Kasia’s insights have lifted the lid on an ancient city whose cheap Ryanair flights have made a traditional destination for stag and hen parties who have flocked to its rocking bars and clubs, which always open late and sell beers and shots for just £1 each.
But Russia’s brutal invasion of Ukraine (the border is just 3 hours away on the E40) has recently reduced British tourist numbers and revived old fears.
“We call Putin Putler,” Kasia says, “because he acts exactly like Hitler did in the evil way that he treats human lives as worthless.”
His words are underscored by the harrowing experience of a visit – just 90 minutes away by train – to Germany’s Auschwitz-Birkenau concentration camp where the Nazis killed more than a million Jews during World War II.
While we are chatting in the museum’s cafe-bar dedicated to Oskar Schindler, who saved 1,200 Jews from extermination by employing them in his local factories, a young woman starts chatting with us.
Ann Kostiuk, 31, has beautiful long black hair and the saddest of dark eyes that tell of how much she suffered while fleeing her home in Kyiv.
She shows us a photo taken on the phone of a heavy fragment of a Russian missile that landed at her feet, almost decapitating her, at the start of the war.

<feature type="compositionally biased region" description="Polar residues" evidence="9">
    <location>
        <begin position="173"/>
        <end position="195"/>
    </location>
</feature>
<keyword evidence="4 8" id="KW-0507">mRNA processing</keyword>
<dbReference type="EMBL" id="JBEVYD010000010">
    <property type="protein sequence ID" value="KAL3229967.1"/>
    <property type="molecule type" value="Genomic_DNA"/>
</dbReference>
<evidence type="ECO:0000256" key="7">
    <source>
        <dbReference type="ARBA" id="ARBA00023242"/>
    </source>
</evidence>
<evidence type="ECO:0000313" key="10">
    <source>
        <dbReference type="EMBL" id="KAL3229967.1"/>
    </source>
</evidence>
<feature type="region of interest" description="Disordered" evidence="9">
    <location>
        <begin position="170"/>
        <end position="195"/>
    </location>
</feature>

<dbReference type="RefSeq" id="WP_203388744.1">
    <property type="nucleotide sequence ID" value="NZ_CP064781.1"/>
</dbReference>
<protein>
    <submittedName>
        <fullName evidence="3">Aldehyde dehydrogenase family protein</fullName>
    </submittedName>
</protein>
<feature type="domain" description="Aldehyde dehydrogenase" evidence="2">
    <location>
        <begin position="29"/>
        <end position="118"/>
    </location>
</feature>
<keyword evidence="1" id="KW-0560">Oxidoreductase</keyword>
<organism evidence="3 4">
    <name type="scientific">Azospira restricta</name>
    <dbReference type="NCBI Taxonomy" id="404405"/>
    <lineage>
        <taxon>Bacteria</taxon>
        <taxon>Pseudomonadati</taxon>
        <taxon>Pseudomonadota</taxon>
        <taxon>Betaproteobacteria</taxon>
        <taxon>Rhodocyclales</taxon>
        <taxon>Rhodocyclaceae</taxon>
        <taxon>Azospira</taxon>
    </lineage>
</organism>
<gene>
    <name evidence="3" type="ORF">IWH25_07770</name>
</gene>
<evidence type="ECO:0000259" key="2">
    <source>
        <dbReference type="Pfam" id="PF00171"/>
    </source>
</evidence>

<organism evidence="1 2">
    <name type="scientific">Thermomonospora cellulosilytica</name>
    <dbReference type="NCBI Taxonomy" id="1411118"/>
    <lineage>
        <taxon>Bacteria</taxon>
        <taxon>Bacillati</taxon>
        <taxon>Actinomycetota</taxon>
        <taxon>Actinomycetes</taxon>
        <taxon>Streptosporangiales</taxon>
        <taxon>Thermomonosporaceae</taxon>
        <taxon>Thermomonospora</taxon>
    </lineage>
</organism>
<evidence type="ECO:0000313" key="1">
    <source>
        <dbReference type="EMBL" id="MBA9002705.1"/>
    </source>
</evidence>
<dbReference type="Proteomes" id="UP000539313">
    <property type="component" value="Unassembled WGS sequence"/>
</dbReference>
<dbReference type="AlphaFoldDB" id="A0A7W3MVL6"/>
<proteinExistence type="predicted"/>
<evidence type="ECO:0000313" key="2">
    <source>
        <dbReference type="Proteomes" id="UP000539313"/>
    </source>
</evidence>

Like many Ukrainians, she is a refugee now living with a university friend in Krakow and assures us, without conviction: “I’m fine. I am a traveler and have always travelled.
It’s a window into a world away from the fine restaurants, beautiful churches, amusement parks and riverside promenades of the glorious town of Kasia.
And that is why we should challenge the evils inflicted on innocent people across the border and continue to visit Poland and Krakow to show our defiance.
For Kasia tours call her on +48604053532 or email: [email protected]
For detailed information about Poland and Krakow, go to: www.poland.travel,#visitpoland, http://krakow.travel/en/,#visitkrakow
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Like several Eastern European countries, Poland has faced a drop in visitors from the UK and Ireland due to fears over the Russian invasion of neighboring Ukraine.
But Poland’s London-based tourism director is keen to reassure travelers that the country remains “as safe as ever”.
“Tourist attractions remain open and visitors can book hotels and other accommodations as usual,” Dorota Wojciechowska said.
“Tourists can experience it every day at our hotels, historic mansions, idyllic farmhouses and quaint wine lodges. We hope that the current situation in Ukraine will not discourage Irish and British tourists from visiting Poland this year, as there are so many great places just waiting to be discovered.
Besides Krakow, the country is full of medieval city gems, as well as lakes, unspoilt countryside and unexpected delights like the 35 km long Hel Beach near charming Gdansk on the newly designated north coast. as one of the most beautiful in Europe. and offering scenic rides on rented bicycles to tourists.